Aim 1: Identify the silent neurodevelopmental disorder genes conducive to dCas9 transactivation.
Aim 2. Identify the silent neurodevelopmental genes expressed in neurons derived by transdifferentiation.
Aim 3. Analyse the pathogenicity of splicing variants in neurodevelopmental disorder patient cell lines.
Date Position Institution name 2022 - 2026 First 1000 Days Fellow University of Adelaide 2020 - 2020 Robinson Research Institute Career Development Fellow University of Adelaide 2016 - 2018 Discovery Early Career Research Fellow Australian Research Council 2015 - 2015 Senior Lecturer University of Adelaide
Awards and Achievements
Date Type Title Institution Name Country Amount 2019 Award AFGN Meeting Best Post-doc Talk Australian Functional Genomics Network Australia - 2016 Fellowship Discovery Early Career Research Award Australian Research Council Australia 378000 2013 Award Adelaide Protein Group Early Career Award Australian Society for Biochemistry and Molecular Biology Australia - 2012 Award Toshiya Yamada Early Career Award Australian and New Zealand Society for Cell and Developmental Biology Australia -
Date Institution name Country Title 2005 - 2010 University of Adelaide Australia PhD
Date Title Institution Country 2013 - 2013 Research Placement University of California, San Diego United States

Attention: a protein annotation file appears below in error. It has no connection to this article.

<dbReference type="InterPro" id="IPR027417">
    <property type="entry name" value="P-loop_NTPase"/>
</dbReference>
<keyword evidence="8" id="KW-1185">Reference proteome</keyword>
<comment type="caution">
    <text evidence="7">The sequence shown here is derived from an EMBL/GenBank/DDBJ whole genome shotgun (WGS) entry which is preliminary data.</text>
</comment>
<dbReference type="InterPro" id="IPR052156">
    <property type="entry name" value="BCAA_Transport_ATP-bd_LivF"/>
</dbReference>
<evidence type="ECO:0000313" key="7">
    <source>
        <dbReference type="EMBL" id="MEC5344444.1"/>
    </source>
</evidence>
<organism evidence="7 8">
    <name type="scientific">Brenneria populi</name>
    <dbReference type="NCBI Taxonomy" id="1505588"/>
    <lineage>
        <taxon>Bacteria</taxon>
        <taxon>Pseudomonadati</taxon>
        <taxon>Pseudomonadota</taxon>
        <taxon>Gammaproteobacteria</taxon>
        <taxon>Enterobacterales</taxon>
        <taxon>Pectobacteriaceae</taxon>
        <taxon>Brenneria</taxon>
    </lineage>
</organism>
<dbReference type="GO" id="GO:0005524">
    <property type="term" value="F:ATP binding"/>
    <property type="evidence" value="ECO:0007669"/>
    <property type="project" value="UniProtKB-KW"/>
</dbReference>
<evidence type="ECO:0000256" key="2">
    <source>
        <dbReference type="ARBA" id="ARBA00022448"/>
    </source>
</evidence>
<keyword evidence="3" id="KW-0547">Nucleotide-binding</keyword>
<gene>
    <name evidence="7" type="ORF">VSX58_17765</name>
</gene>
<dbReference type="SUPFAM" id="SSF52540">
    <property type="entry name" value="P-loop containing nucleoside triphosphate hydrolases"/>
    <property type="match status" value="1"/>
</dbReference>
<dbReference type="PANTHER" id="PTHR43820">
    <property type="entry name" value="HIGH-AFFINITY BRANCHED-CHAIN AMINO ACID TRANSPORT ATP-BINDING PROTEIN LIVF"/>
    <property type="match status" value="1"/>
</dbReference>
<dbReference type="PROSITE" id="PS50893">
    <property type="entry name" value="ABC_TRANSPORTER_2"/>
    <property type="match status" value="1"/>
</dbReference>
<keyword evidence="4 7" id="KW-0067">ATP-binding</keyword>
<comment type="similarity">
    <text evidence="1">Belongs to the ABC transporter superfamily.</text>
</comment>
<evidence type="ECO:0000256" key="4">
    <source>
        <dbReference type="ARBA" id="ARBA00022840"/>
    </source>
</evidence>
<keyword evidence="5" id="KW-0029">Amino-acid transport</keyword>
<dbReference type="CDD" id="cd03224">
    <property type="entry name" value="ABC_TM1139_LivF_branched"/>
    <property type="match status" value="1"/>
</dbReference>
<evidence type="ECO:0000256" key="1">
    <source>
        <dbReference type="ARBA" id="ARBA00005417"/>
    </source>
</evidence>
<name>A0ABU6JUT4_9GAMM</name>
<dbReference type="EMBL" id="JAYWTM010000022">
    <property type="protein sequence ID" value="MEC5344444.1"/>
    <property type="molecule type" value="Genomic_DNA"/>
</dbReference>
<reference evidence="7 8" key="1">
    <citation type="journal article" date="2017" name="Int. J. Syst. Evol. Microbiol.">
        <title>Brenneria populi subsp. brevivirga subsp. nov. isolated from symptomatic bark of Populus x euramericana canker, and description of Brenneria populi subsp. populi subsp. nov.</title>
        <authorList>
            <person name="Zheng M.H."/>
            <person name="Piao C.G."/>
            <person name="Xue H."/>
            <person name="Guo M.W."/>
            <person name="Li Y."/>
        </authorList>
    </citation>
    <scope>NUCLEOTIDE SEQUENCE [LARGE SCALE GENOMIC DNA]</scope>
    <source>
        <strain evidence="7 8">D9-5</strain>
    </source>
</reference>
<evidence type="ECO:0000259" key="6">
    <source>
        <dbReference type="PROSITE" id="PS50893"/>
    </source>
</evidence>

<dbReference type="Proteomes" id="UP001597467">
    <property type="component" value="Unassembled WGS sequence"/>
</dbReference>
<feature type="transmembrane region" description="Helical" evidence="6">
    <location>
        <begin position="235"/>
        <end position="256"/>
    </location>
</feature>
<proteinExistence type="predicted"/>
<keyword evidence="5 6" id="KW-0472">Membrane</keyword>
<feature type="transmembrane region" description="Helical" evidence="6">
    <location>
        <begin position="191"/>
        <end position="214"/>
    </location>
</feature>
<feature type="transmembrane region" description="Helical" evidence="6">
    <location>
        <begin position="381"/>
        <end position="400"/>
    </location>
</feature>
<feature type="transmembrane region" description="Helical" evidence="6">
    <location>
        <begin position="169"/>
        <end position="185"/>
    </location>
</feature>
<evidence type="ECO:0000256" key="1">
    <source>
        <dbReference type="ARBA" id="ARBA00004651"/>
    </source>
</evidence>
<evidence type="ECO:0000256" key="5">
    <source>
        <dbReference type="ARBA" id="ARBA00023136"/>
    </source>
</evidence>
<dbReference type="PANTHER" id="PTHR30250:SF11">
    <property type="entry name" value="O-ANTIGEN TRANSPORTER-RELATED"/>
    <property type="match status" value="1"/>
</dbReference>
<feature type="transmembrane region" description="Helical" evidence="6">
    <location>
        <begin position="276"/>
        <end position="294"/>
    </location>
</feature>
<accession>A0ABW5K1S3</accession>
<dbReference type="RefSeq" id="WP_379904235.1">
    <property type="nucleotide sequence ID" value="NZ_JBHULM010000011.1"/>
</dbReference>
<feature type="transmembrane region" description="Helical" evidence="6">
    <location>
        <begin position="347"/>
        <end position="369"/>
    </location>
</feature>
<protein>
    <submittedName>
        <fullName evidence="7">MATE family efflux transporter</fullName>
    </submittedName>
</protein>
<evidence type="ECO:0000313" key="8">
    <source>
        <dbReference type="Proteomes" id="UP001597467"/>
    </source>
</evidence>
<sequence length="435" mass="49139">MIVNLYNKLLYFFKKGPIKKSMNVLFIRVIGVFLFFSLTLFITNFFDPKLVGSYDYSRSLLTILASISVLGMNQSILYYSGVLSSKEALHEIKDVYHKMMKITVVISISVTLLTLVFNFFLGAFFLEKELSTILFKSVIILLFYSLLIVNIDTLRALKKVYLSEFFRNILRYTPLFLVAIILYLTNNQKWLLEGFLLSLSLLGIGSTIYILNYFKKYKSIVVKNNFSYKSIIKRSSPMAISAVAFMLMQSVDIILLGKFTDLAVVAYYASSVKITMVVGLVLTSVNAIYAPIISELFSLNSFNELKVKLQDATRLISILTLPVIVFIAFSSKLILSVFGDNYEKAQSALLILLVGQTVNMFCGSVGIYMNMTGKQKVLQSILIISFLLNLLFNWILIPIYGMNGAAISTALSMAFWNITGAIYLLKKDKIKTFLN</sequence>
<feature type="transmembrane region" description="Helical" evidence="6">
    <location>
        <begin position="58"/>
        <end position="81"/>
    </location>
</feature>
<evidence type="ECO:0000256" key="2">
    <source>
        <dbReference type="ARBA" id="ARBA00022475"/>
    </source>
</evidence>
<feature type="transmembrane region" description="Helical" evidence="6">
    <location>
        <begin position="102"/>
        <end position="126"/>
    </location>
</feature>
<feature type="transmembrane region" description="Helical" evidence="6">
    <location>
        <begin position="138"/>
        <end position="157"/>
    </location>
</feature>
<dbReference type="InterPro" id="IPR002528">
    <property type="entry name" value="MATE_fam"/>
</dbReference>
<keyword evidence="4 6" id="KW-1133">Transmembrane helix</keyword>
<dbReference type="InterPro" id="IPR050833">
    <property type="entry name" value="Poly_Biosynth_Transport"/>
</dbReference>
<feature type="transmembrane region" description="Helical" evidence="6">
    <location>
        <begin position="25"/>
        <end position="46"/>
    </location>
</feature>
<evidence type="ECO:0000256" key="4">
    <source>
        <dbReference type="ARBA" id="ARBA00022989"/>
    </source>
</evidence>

Year Citation 2016 Pham, D., Tan, C., Homan, C., Jolly, L., & Gecz, J. (2016). Protocadherin Mutations in Neurodevelopmental Disorders. In C. Sala, & C. Verpelli (Eds.), Neuronal and Synaptic Dysfunction in Autism Spectrum Disorder and Intellectual Disability (1 ed., pp. 221-231). London: Elsevier.
2014 Laumonnier, F., Nguyen, L., Jolly, L., Raynaud, M., & Gecz, J. (2014). UPF3B gene and nonsense-mediated mRNA decay in autism spectrum disorders. In V. Patel, P. Preedy, & C. Martin (Eds.), Comprehensive Guide to Autism (pp. 1663-1678). New York: Springer.
Year Citation 2015 Shoubridge, C., Hinze, S., Lie, S., & Jolly, L. (2015). Functional deficit of IQSEC2, a known intellectual disability gene, disrupts normal dendritic spine morphogenesis. In JOURNAL OF NEUROCHEMISTRY Vol. 134 (pp. 308-309). Cairns, AUSTRALIA: WILEY-BLACKWELL. 2005 Jolly, L. A., & Wood, S. A. (2005). The role of Fam in murine neurogenesis. In MECHANISMS OF DEVELOPMENT Vol. 122 (pp. S180). ELSEVIER SCIENCE BV.